by johnah on November 5, 2020
Cabbage container care tips are given here with your own personal experience. You may have different ideas or suggestions for growing cabbages in containers. So let us hear it!
1) Do not use plastic containers!
Plastic is toxic to plants and will kill them within few years. They need soil, which contains organic matter like composted leaves, grass clippings etc., but they do not require heavy fertilizers, chemicals or pesticides.
2) Use only clean water!
Water should be filtered and boiled before drinking.
3) Keep the temperature at least 60 degrees centigrade during winter months.
If you live in a cold climate, then you must keep the temperature at least 50 degrees centigrade during summer months. When growing vegetables in containers, you can raise the temperature if necessary. But remember that too much heat will make your plants die prematurely due to lack of oxygen.
4) Avoid using soil from old pots.
Instead, dig up the soil and put it into new containers. Make sure that the pot does not contain any dirt or clay particles.
5) Keep the light intensity low when growing cabbages in containers.
Too high lighting will cause damage to your plants’ roots and cause them to rot quickly.
6) Always use non-gmo seeds.
Many companies provide non-GMO seeds these days. You can also search the internet to find sources of such seeds. Make sure that you are not allergic to any plants or vegetables.
These are some container care tips for growing cabbages in containers. It will help you have a great harvest. Be sure to save this on your computer so you can find it again next year!
Please send in your own Cabbage Container Care tips for a everybody to read!
It is impressive how the community works together on this wiki. Together we can increase our knowledge about vegetables and share it with other people.
Most of us gardeners have a favourite vegetable or two. Something that we like to eat or just like growing (or maybe both) You will be amaze how much information you can find here. These few paragraphs on Broccoli are a good example.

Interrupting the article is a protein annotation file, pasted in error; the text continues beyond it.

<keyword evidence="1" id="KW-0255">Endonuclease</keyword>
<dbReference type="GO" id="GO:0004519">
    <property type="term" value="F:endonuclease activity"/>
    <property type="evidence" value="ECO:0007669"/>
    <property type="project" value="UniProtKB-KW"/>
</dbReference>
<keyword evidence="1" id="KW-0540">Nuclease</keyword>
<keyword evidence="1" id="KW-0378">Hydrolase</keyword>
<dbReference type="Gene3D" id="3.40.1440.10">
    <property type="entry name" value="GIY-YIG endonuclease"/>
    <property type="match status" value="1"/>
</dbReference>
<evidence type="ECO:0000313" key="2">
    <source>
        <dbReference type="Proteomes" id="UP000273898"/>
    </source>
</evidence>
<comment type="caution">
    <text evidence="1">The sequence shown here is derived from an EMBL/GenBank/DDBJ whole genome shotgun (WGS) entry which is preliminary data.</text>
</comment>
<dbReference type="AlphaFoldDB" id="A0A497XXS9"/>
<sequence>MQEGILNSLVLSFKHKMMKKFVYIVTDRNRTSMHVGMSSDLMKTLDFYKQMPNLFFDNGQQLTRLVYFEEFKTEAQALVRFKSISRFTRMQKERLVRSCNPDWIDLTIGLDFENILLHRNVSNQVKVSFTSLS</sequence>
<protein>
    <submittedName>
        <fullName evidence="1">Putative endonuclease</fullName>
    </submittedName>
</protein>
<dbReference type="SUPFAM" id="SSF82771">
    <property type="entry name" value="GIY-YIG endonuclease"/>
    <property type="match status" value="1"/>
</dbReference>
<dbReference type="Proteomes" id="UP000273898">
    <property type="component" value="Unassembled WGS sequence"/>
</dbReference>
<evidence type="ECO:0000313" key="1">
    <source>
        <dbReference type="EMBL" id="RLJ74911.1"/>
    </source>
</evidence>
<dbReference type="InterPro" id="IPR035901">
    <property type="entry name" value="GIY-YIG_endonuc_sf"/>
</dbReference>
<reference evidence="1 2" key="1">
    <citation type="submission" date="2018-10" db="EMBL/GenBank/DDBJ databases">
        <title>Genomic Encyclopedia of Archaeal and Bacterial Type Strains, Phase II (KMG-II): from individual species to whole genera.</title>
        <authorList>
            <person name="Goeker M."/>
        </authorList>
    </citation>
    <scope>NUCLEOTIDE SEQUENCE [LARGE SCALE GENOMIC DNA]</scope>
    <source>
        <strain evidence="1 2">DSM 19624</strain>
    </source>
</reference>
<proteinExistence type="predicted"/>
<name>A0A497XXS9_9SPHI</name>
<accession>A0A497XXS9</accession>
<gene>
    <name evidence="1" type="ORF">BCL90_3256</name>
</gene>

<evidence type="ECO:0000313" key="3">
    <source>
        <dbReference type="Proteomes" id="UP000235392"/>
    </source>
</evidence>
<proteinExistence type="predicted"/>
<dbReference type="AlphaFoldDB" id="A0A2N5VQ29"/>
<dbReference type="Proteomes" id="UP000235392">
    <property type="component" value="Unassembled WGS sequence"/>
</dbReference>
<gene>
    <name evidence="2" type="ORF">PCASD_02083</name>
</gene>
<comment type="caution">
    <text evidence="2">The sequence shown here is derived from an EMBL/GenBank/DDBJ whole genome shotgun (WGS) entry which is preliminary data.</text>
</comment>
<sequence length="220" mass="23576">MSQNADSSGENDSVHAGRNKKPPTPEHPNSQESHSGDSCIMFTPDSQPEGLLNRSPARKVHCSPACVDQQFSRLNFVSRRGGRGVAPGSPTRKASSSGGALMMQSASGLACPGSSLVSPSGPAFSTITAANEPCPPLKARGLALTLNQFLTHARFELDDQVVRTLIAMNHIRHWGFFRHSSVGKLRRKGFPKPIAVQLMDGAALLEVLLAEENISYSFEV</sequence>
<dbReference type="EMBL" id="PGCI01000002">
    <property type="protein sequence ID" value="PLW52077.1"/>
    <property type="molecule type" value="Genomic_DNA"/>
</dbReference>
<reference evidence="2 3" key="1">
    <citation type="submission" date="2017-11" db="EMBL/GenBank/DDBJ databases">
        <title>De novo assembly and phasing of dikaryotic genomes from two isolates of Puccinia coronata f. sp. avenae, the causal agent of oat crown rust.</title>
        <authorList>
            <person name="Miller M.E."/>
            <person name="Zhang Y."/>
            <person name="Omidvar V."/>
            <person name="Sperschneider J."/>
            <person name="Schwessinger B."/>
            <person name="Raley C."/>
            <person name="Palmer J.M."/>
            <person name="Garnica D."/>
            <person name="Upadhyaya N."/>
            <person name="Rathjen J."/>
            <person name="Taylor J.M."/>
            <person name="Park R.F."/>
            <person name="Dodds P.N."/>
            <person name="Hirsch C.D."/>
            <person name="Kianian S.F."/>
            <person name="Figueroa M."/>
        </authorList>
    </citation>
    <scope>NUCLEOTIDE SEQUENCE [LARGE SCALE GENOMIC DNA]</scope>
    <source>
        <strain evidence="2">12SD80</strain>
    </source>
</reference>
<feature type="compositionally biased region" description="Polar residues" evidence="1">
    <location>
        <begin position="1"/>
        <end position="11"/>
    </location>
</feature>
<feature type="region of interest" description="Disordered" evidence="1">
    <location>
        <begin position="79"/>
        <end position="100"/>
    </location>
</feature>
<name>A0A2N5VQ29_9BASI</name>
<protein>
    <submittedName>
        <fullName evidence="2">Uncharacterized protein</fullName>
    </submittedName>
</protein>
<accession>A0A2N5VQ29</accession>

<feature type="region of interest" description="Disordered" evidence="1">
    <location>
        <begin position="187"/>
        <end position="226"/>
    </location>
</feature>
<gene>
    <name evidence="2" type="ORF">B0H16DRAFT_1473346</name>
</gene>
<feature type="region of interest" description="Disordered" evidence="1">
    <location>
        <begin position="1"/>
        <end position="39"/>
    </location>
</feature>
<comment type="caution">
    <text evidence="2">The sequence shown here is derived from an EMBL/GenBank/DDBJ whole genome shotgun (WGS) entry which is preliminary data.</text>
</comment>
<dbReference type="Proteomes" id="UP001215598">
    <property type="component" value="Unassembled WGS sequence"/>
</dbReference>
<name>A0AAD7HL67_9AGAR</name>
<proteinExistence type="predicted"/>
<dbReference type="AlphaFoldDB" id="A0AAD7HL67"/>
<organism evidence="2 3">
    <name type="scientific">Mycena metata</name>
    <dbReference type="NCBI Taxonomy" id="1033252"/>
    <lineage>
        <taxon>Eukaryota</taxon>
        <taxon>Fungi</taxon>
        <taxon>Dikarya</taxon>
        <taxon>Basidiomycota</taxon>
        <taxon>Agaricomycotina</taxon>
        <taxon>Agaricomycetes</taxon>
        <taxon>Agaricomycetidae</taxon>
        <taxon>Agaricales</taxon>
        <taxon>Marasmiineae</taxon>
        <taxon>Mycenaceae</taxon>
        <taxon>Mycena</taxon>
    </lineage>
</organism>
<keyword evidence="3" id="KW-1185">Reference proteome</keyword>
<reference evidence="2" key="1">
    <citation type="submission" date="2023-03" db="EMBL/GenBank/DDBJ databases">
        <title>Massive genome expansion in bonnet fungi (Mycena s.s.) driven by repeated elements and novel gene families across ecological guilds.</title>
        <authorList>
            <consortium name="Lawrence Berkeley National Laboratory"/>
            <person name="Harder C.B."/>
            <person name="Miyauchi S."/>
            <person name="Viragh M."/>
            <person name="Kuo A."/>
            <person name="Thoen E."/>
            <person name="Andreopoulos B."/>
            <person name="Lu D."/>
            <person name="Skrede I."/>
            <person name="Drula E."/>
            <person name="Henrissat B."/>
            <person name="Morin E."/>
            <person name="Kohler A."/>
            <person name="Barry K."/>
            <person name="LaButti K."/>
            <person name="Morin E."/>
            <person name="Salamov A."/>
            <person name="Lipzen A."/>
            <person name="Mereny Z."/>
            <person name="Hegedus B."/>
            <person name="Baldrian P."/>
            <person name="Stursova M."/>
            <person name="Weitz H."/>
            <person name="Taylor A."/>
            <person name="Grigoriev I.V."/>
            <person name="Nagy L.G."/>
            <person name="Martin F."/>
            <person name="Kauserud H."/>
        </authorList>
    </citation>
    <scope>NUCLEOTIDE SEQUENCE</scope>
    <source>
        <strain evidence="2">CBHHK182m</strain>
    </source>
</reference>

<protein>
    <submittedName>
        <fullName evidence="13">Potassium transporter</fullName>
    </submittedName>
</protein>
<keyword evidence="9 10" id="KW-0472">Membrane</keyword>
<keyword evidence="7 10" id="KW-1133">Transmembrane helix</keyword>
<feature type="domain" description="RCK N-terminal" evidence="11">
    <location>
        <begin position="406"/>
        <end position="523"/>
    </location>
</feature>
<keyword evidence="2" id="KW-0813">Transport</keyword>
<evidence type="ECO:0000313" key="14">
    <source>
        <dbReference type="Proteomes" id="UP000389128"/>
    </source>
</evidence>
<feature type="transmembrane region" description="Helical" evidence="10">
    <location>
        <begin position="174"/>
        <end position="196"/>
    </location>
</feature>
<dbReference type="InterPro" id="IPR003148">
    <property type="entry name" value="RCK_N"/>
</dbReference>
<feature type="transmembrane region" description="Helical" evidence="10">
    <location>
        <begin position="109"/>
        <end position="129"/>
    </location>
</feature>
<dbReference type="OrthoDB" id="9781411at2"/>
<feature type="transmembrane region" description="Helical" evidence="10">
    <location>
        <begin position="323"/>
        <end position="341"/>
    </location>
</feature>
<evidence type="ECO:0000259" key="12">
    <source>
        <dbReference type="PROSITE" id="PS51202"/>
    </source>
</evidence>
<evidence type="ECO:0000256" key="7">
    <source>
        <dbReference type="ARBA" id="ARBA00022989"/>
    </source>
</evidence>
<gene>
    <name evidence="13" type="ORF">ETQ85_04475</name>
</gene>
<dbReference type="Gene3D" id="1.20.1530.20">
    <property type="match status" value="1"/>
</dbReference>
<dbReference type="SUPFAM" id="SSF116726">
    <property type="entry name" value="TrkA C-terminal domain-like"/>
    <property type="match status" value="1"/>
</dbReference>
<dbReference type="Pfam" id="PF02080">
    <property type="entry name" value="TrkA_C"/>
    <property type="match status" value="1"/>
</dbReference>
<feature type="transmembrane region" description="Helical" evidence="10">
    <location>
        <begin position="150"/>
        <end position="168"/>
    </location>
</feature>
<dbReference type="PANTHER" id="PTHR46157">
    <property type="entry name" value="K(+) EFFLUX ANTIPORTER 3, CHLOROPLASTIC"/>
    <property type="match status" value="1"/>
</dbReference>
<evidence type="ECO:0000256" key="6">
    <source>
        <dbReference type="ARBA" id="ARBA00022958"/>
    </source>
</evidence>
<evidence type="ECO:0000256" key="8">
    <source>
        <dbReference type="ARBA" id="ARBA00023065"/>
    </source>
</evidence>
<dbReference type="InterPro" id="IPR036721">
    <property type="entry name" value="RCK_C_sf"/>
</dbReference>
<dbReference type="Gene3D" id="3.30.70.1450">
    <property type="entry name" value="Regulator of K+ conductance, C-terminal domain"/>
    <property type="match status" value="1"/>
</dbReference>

You can add to it or even completely rewrite a paragraph. It is all free and open for your contribution.
If you are new to this website then here are few quick pointers to help you get started: Each separate paragraph should be placed under a heading, simply make a new line beneath the last word of the previous paragraph; put an asterix “*” in front of the heading to get it to appear bold; use this “ref” thing instead of footnotes.
As for the content, read the whole article before you start writing. See what is already there and whether it needs anything else.
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Would a how-to guide be more suitable, or some background information?
Sources & references used in this article:
Cabbage yield, head weight, and size as affected by plant growing containers. by JM White – Proceedings of the Florida State Horticultural Society, 1980 – cabdirect.org
Cabbage loopers by TJ Henneberry, AN Kishaba – Insect colonization and mass …, 1966 – books.google.com
Preliminary report on the relative desirability of different containers for storage of several kinds of vegetable seed. by JF Harrington – Veg. Crops Ser. Univ. Calif., 1960 – cabdirect.org
… surface characterization of different plant derived biochar for cadmium (Cd) mobility, bioaccessibility and bioavailability to Chinese cabbage in highly contaminated … by S Bashir, Q Hussain, M Shaaban, H Hu – Chemosphere, 2018 – Elsevier
Farmers’ management of cabbage and cauliflower pests in India and their approaches to crop protection by K Weinberger, R Srinivasan – Journal of Asia-Pacific Entomology, 2009 – Elsevier
Induction of systemic resistance in Chinese cabbage against black rot by plant growth-promoting rhizobacteria by K Liu, C Garrett, H Fadamiro, JW Kloepper – Biological control, 2016 – Elsevier
Enhancement of calcium transport to inner leaves of cabbage for prevention of tipburn by DA Palzkill, TW Tibbitts, PH Williams – J. Amer. Soc. Hort. Sci, 1976 – researchgate.net
Permissible value for vanadium in allitic udic ferrisols based on physiological responses of green Chinese cabbage and soil microbes by X Xiao, M Yang, Z Guo, Y Luo, J Bi – Biological trace element research, 2012 – Springer
Mass rearing of the cabbage maggot under controlled environmental conditions, with observations on the biology of cyclodiene-susceptible and resistant strains by CR Harris, HJ Sveg – Journal of Economic Entomology, 1966 – academic.oup.com